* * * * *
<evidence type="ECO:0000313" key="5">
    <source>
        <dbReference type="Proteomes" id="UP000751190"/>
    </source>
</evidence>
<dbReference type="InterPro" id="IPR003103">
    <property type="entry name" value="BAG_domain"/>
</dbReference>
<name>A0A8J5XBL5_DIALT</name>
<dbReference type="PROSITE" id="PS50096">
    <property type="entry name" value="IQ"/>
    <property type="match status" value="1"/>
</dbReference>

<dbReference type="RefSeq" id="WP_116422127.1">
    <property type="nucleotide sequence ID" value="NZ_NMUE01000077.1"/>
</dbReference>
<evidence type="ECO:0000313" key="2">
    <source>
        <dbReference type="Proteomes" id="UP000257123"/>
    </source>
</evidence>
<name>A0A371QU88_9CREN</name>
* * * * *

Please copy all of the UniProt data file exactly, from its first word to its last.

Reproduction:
<evidence type="ECO:0000313" key="5">
    <source>
        <dbReference type="Proteomes" id="UP000751190"/>
    </source>
</evidence>
<dbReference type="InterPro" id="IPR003103">
    <property type="entry name" value="BAG_domain"/>
</dbReference>
<name>A0A8J5XBL5_DIALT</name>
<dbReference type="PROSITE" id="PS50096">
    <property type="entry name" value="IQ"/>
    <property type="match status" value="1"/>
</dbReference>

<dbReference type="RefSeq" id="WP_116422127.1">
    <property type="nucleotide sequence ID" value="NZ_NMUE01000077.1"/>
</dbReference>
<evidence type="ECO:0000313" key="2">
    <source>
        <dbReference type="Proteomes" id="UP000257123"/>
    </source>
</evidence>
<name>A0A371QU88_9CREN</name>